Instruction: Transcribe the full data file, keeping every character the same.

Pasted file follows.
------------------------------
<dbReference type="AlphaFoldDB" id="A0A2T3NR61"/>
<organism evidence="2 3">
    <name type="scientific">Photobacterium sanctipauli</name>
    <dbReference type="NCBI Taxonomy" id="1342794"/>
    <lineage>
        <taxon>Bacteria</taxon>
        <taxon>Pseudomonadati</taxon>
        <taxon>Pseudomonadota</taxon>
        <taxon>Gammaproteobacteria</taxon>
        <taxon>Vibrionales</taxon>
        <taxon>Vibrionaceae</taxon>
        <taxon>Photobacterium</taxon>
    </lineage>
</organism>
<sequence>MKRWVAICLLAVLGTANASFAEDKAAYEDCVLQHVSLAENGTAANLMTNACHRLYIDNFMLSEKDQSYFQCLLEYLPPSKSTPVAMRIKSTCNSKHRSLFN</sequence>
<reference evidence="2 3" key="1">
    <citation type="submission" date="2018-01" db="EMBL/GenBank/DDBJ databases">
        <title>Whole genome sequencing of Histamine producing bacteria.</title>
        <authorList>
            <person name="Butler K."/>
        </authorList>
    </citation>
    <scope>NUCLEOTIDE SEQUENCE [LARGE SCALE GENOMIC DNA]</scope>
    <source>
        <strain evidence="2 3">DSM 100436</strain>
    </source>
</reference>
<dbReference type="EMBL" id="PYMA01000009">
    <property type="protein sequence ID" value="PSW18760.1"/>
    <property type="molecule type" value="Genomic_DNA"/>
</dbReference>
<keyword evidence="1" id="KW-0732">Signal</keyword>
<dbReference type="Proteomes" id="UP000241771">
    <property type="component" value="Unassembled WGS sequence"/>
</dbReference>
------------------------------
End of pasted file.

<dbReference type="AlphaFoldDB" id="A0A2T3NR61"/>
<organism evidence="2 3">
    <name type="scientific">Photobacterium sanctipauli</name>
    <dbReference type="NCBI Taxonomy" id="1342794"/>
    <lineage>
        <taxon>Bacteria</taxon>
        <taxon>Pseudomonadati</taxon>
        <taxon>Pseudomonadota</taxon>
        <taxon>Gammaproteobacteria</taxon>
        <taxon>Vibrionales</taxon>
        <taxon>Vibrionaceae</taxon>
        <taxon>Photobacterium</taxon>
    </lineage>
</organism>
<sequence>MKRWVAICLLAVLGTANASFAEDKAAYEDCVLQHVSLAENGTAANLMTNACHRLYIDNFMLSEKDQSYFQCLLEYLPPSKSTPVAMRIKSTCNSKHRSLFN</sequence>
<reference evidence="2 3" key="1">
    <citation type="submission" date="2018-01" db="EMBL/GenBank/DDBJ databases">
        <title>Whole genome sequencing of Histamine producing bacteria.</title>
        <authorList>
            <person name="Butler K."/>
        </authorList>
    </citation>
    <scope>NUCLEOTIDE SEQUENCE [LARGE SCALE GENOMIC DNA]</scope>
    <source>
        <strain evidence="2 3">DSM 100436</strain>
    </source>
</reference>
<dbReference type="EMBL" id="PYMA01000009">
    <property type="protein sequence ID" value="PSW18760.1"/>
    <property type="molecule type" value="Genomic_DNA"/>
</dbReference>
<keyword evidence="1" id="KW-0732">Signal</keyword>
<dbReference type="Proteomes" id="UP000241771">
    <property type="component" value="Unassembled WGS sequence"/>
</dbReference>